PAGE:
The Ever Changing
Barrier Islands

By Troy Gilbert
Published: June/July 2014

Photo of pine trees on Horn Island

The barrier islands of Mississippi are an important first line of hurricane defense and often bear the full force of such storms. Subjected to these extreme weather events throughout their estimated 4,500-year history, these sandy, narrow spits of land paralleling the coast act as speed bumps for storm surge and protect the developed coastline. There were natural processes in place to replenish and repair damage, but in the last 50 years giant swaths have been carved out of the islands and erosion is now systemic with loss rates dramatically accelerating in the last few decades due to human activity.

In the 1960s, Hurricanes Betsy and Camille pounded the Mississippi coast, splitting Ship Island in half and creating what is now known as Camille Cut, as well as East and West Ship Islands. Hurricane Katrina further enlarged the Camille Cut and reopened a wide pass into the western side of Alabama's Dauphin Island in 2005. This cut into Dauphin Island occurred during several other major storms — Petit Bois Island broke off Dauphin Island in the 18th century — yet Alabama's largest barrier island is the only one in the chain still experiencing natural sand rejuvenation. While federally protected to varying degrees since 1971, the issue hasn't been development pressures on Mississippi's barrier islands, but the dredging and deepening of shipping channels through the relatively shallow Mississippi Sound and into the waters of the Gulf of Mexico.

Constantly in a state of flux as they shift and move westward at up to 130 feet a year with the prevailing current and winds, their sands have historically and naturally eroded from the eastern islands and migrated to the west. This system tends to create shoaling and even periodic islands appearing where before there were none. In 1917, a small island emerged in between Horn and Ship Islands and by the mid-1920's had been developed into a resort and casino during prohibition. Due to natural erosion patterns, by 1932 it and all developments on the island had washed away.

With the dredging of these channels to increasingly greater depths to accommodate modern shipping, the natural repair mechanisms have failed. The replenishing sand in the water column is grabbed by these channels, which act as "sand sinks" and have contributed to the dramatically increased speed of erosion. According to the U.S. Geological Survey, Petit Bois Island has shrunk by 50 percent and Ship Island has lost nearly 65 percent of its landmass since 1917, and the loss has accelerated in direct proportion to the widening and deepening of these channels. Relatively, Horn and Cat Island have tended to be the most stable but are not immune. While the growing frequency of intense hurricanes and the normal issue of cold fronts stirring up the shallow Mississippi Sound contribute to the erosion and narrowing of these islands, sometimes dramatically, the one manageable issue is the need for proper placement of beach-quality dredge back into the water transport system or directly onto the islands themselves.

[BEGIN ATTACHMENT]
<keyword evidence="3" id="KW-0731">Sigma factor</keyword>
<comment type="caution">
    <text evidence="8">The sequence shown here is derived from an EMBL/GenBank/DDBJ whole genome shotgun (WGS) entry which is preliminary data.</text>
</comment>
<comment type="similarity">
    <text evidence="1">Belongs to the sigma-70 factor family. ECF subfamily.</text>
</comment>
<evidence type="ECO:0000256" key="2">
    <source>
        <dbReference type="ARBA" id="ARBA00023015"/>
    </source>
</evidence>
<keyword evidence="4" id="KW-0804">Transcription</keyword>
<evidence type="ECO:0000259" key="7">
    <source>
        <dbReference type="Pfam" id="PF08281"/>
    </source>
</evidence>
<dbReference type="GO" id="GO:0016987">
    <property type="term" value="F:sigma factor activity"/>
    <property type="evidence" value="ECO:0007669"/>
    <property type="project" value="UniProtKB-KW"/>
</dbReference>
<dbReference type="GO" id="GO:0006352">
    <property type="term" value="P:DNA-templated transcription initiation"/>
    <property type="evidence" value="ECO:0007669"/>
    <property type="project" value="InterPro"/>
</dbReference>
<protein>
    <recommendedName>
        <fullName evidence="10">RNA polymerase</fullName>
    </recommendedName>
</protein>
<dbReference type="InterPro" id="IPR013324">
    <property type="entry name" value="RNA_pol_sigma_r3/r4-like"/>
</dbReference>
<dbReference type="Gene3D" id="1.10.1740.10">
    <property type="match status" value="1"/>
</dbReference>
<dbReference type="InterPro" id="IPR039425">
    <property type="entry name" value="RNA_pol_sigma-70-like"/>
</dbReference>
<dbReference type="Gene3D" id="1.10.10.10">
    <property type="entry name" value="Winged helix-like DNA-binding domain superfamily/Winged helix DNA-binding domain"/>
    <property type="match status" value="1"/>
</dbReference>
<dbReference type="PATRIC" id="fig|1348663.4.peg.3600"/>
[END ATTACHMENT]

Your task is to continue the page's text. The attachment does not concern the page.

Placement of sand removed directly from dredging has occurred on Ship Island periodically, to protect the historic Fort Massachusetts. In 2009, the U.S. Army Corps of Engineers proposed a nearly $500 million plan to re-nourish Petit Bois and Horn, and the closure of the 3-mile-wide Camille Cut in Ship Island. The first phase of this work was completed in 2011 with the reconstruction of nearly 300 feet of the northern beaches of West Ship Island. The second phase, which includes the massive project of closing the Camille Cut, is expected to begin in 2014.

"For decades, we had a limited understanding of barrier island systems," says Dan Brown, park superintendent for the Gulf Islands National Seashore. "It wasn't until researchers started documenting and correlating the deepening of these channels to their land loss that we began to understand what was happening."

Further studies are underway by the Army Corps of Engineers as to how to best directly infuse beach-quality sand into the water column's sand transport system from the routine dredging of these shipping channels. The importance of these barrier islands in defending the coast's ports, oil and gas infrastructure, and residents from storms is a perfect example of economic and environmental interests walking hand in hand.End of story marker

 

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